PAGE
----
And beyond the fact that I don’t need or want partnered sex to be part of my life, I also don’t have much in common with other asexuals, 75% of whom are romantic. In fact, I feel closer to aromantic sexual people than I do to romantic aces, even the aro sexual people who need to be sexually active pretty much all the time. It’s funny: I don’t relate to most asexuals who spend most of their time in ace spaces moaning about romance and how hard it is to date when you don’t like sex, and I also can’t personally relate to aromantic sexual people when it comes to the particular difficulties of having a sex life while avoiding romantic relationships. Fortunately, aromantics seem to share a lot of common feelings about friendship as the most important and appealing thing in life, regardless of sexual orientation, but the fact is, in aro spaces, there is a certain division between aces and sexual people. In many ways, it’s easier to be aro and ace, than it is to be aromantic and sexual. There are struggles that sexual aros live with that I will never have to deal with. And there are some sexual aros who would still like to center sexual relationships, even if nonromantic, in their lives rather than nonsexual friendship. It’s easier for me to feel connection with aros generally, including aro sexual people, than it is with romantic aces….. But ultimately, it’s only other aromantic asexuals who I fully belong with. And even there, it’s the aro aces who aren’t dating, who embrace their aromanticism, who want queerplatonic friendships and won’t bother trying to masquerade as romantic.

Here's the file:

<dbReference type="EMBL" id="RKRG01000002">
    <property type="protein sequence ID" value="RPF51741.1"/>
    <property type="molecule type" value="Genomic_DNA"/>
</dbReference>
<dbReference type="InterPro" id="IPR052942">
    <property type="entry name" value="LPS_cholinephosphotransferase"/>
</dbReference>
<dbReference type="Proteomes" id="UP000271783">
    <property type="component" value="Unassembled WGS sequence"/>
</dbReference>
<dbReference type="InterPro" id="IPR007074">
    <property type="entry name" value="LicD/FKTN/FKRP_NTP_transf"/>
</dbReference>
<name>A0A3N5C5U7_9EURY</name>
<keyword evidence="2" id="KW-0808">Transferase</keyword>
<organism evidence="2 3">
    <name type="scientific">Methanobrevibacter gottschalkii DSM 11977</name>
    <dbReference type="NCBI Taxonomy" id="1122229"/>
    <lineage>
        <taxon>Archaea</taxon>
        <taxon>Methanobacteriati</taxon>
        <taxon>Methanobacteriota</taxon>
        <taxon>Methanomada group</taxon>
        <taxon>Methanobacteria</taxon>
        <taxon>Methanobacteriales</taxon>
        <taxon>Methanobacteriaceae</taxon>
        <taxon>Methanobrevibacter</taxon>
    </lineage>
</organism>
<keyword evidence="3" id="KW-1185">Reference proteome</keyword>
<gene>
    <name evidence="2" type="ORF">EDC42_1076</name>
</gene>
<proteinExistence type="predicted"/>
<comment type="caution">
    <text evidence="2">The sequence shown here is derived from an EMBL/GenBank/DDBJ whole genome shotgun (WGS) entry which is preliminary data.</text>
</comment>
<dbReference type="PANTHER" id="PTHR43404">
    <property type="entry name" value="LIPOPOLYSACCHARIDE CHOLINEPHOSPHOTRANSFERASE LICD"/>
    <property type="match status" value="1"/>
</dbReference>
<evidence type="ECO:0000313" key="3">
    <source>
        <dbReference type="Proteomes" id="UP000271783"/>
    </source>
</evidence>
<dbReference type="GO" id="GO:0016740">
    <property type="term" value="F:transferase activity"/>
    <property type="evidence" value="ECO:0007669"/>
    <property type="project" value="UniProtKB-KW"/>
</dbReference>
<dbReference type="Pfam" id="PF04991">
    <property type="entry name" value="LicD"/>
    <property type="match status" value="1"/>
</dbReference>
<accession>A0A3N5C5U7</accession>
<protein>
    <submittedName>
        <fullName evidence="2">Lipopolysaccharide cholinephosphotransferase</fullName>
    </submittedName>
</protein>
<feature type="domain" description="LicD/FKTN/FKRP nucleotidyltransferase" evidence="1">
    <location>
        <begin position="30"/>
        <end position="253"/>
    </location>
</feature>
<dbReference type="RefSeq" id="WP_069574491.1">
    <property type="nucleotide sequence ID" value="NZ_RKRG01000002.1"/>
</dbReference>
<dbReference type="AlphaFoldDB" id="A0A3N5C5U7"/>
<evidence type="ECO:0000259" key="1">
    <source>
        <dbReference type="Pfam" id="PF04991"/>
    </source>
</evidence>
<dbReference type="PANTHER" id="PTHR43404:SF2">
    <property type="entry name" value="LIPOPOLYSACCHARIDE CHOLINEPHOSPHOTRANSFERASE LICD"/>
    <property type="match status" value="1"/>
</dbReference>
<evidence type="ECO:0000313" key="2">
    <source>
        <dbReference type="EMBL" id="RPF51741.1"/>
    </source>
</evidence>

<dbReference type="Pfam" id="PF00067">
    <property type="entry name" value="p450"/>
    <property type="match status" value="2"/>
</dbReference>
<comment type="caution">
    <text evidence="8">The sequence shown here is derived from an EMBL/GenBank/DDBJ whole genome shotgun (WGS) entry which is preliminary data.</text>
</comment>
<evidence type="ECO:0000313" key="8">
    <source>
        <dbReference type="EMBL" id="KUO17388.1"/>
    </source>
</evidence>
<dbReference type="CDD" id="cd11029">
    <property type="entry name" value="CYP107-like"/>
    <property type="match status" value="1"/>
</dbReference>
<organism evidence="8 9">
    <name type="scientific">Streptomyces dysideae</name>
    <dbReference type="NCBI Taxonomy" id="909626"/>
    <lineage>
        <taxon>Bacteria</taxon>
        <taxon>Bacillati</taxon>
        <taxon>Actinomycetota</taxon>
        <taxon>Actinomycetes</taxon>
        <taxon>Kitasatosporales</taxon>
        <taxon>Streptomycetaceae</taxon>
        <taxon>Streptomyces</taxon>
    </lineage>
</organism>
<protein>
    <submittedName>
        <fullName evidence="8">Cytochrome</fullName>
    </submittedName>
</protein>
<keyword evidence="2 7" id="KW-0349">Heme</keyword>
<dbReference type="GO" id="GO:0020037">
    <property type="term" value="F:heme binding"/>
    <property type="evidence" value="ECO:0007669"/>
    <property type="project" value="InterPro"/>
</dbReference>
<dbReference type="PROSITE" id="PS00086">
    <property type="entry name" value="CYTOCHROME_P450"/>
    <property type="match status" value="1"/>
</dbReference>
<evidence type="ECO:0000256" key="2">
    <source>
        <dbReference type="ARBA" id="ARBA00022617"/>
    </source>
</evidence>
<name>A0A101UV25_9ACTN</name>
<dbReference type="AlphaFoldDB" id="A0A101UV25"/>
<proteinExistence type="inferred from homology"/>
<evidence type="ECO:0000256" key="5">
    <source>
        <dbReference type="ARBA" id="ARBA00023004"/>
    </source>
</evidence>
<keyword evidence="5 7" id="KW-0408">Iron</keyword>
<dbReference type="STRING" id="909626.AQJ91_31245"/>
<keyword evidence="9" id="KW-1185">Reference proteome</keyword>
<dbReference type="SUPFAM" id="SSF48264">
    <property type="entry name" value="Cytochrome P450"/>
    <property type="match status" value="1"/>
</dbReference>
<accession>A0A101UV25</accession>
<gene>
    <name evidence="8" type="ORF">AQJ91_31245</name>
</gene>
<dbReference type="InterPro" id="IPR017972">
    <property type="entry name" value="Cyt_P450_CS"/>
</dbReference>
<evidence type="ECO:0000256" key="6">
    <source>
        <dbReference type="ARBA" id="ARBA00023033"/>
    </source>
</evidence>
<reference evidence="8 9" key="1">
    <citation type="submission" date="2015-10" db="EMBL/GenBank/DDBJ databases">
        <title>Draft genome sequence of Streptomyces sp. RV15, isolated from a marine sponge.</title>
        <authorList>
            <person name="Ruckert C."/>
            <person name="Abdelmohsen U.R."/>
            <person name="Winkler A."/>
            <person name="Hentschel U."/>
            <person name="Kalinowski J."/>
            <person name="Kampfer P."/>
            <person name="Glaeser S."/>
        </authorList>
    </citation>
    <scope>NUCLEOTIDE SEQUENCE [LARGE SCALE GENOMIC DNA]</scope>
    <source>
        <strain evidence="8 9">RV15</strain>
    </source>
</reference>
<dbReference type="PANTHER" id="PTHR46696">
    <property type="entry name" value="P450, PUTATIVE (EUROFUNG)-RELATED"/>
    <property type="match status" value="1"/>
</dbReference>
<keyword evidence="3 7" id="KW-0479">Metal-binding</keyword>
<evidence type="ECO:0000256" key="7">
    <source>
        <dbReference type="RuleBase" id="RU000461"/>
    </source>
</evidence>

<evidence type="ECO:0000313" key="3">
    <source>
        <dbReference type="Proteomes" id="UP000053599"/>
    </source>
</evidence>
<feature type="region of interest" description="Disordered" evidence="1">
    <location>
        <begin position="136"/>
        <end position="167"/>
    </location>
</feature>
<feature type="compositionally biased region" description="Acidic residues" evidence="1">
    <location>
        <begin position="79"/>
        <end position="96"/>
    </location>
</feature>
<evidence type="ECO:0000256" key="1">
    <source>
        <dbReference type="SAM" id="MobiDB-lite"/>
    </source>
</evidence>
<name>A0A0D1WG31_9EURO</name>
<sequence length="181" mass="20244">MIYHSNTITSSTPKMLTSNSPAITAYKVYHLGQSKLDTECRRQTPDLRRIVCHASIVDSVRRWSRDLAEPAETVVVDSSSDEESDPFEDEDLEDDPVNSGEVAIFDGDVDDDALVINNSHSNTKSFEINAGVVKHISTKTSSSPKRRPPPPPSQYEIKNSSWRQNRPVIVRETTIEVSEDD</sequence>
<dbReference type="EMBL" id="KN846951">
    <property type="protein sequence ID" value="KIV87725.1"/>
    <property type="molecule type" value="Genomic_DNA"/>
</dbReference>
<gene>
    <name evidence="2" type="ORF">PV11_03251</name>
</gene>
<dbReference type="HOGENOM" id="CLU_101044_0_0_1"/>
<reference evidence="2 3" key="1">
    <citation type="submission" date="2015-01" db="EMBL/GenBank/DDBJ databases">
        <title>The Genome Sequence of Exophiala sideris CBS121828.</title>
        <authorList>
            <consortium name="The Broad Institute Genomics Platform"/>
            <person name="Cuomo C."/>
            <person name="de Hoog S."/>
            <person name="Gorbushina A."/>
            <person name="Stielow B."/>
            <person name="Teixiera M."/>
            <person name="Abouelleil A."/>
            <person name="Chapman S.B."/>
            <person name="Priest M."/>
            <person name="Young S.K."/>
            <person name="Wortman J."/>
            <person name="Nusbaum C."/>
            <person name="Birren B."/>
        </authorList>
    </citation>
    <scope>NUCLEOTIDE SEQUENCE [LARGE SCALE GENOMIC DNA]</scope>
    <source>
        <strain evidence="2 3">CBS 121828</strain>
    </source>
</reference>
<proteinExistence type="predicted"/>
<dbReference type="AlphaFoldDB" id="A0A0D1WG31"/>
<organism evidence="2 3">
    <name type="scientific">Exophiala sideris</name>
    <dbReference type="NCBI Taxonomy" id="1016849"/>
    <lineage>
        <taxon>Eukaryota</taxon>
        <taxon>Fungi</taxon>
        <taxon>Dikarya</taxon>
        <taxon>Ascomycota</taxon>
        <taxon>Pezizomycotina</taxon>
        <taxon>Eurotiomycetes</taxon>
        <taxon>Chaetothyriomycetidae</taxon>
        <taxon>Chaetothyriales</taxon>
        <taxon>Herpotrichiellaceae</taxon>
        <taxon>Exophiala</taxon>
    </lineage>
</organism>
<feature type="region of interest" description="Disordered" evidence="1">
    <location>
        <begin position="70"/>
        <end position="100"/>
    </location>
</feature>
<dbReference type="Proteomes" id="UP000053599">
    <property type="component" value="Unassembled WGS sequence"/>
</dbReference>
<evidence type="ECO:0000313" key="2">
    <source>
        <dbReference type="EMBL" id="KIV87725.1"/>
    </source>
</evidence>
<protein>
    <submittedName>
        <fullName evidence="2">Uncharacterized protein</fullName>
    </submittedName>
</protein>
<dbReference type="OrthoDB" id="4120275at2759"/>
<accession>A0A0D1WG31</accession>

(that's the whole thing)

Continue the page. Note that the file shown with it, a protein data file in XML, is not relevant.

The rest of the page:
I’m the asexual in a world full of sexual people, and I will not fuck you. I’m the aromantic in a world full of romantics, and I will die before submitting to normative romantic relationships as a way to access love and priority. I’m the genderqueer person who doesn’t fall into the male-female binary, the butch with big tits who occasionally wears nail polish or leggings or eyeliner. I’m the relationship anarchist who centers friendship in my life.
I’m an outlier, any way you slice it. And to some degree, it’s the intersection of all these different identities—asexual, aromantic, genderqueer, butch, relationship anarchist—that places me in the margins of each individual community. It’s easy for me to see the fractures in these communities, easy for me to recognize that there isn’t any cohesion or unity across the board, that there’s more internal rifts than anyone wants to own up to. I do feel a sense of kinship with people who are LGBTQ and people who are asexual and people who are polyamorous. But ultimately, the community I want for myself is a community of permanently single aromantics whose lifestyles and value system reflect the same prioritization of friendship that I feel. Their sexual orientations and gender identities don’t matter much to me, in comparison to their singleness and their aromanticism.
I feel like an ally, a supporter, of all these different groups of people that I share certain traits with. But I don’t feel a sense of complete belonging with any group, except the aromantic asexuals who are like me.